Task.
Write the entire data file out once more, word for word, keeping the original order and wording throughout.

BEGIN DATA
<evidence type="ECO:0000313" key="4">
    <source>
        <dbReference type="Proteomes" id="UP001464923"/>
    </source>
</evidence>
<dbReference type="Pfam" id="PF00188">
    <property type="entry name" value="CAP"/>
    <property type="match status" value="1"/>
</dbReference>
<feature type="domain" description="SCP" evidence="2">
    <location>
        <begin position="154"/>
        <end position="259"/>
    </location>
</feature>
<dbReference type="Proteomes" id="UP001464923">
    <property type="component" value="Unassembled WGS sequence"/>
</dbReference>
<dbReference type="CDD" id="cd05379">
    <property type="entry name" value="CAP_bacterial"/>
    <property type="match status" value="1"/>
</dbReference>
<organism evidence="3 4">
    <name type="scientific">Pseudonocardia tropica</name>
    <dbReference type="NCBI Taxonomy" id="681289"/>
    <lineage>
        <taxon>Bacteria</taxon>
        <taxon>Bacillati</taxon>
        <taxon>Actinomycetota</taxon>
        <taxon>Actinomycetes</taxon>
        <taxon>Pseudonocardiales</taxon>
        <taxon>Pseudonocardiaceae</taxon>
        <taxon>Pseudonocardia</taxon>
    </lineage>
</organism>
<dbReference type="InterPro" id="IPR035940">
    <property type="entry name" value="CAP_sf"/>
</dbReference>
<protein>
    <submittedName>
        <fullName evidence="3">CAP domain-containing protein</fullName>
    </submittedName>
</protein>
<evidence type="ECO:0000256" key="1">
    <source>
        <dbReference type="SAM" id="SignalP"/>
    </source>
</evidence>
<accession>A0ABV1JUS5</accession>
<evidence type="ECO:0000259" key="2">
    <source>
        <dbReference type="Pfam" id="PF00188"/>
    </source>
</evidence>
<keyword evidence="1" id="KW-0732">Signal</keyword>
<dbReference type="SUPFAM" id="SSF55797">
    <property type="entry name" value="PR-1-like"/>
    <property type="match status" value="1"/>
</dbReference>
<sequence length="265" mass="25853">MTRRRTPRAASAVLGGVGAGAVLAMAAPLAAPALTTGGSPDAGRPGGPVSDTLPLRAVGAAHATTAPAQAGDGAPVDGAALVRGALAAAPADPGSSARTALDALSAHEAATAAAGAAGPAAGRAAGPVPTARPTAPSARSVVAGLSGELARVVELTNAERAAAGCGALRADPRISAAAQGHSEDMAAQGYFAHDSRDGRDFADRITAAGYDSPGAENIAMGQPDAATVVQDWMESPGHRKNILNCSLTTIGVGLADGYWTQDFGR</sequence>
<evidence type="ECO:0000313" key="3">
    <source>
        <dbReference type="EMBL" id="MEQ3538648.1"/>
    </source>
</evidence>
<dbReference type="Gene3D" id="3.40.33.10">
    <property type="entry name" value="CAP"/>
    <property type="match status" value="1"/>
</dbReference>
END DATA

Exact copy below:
<evidence type="ECO:0000313" key="4">
    <source>
        <dbReference type="Proteomes" id="UP001464923"/>
    </source>
</evidence>
<dbReference type="Pfam" id="PF00188">
    <property type="entry name" value="CAP"/>
    <property type="match status" value="1"/>
</dbReference>
<feature type="domain" description="SCP" evidence="2">
    <location>
        <begin position="154"/>
        <end position="259"/>
    </location>
</feature>
<dbReference type="Proteomes" id="UP001464923">
    <property type="component" value="Unassembled WGS sequence"/>
</dbReference>
<dbReference type="CDD" id="cd05379">
    <property type="entry name" value="CAP_bacterial"/>
    <property type="match status" value="1"/>
</dbReference>
<organism evidence="3 4">
    <name type="scientific">Pseudonocardia tropica</name>
    <dbReference type="NCBI Taxonomy" id="681289"/>
    <lineage>
        <taxon>Bacteria</taxon>
        <taxon>Bacillati</taxon>
        <taxon>Actinomycetota</taxon>
        <taxon>Actinomycetes</taxon>
        <taxon>Pseudonocardiales</taxon>
        <taxon>Pseudonocardiaceae</taxon>
        <taxon>Pseudonocardia</taxon>
    </lineage>
</organism>
<dbReference type="InterPro" id="IPR035940">
    <property type="entry name" value="CAP_sf"/>
</dbReference>
<protein>
    <submittedName>
        <fullName evidence="3">CAP domain-containing protein</fullName>
    </submittedName>
</protein>
<evidence type="ECO:0000256" key="1">
    <source>
        <dbReference type="SAM" id="SignalP"/>
    </source>
</evidence>
<accession>A0ABV1JUS5</accession>
<evidence type="ECO:0000259" key="2">
    <source>
        <dbReference type="Pfam" id="PF00188"/>
    </source>
</evidence>
<keyword evidence="1" id="KW-0732">Signal</keyword>
<dbReference type="SUPFAM" id="SSF55797">
    <property type="entry name" value="PR-1-like"/>
    <property type="match status" value="1"/>
</dbReference>
<sequence length="265" mass="25853">MTRRRTPRAASAVLGGVGAGAVLAMAAPLAAPALTTGGSPDAGRPGGPVSDTLPLRAVGAAHATTAPAQAGDGAPVDGAALVRGALAAAPADPGSSARTALDALSAHEAATAAAGAAGPAAGRAAGPVPTARPTAPSARSVVAGLSGELARVVELTNAERAAAGCGALRADPRISAAAQGHSEDMAAQGYFAHDSRDGRDFADRITAAGYDSPGAENIAMGQPDAATVVQDWMESPGHRKNILNCSLTTIGVGLADGYWTQDFGR</sequence>
<evidence type="ECO:0000313" key="3">
    <source>
        <dbReference type="EMBL" id="MEQ3538648.1"/>
    </source>
</evidence>
<dbReference type="Gene3D" id="3.40.33.10">
    <property type="entry name" value="CAP"/>
    <property type="match status" value="1"/>
</dbReference>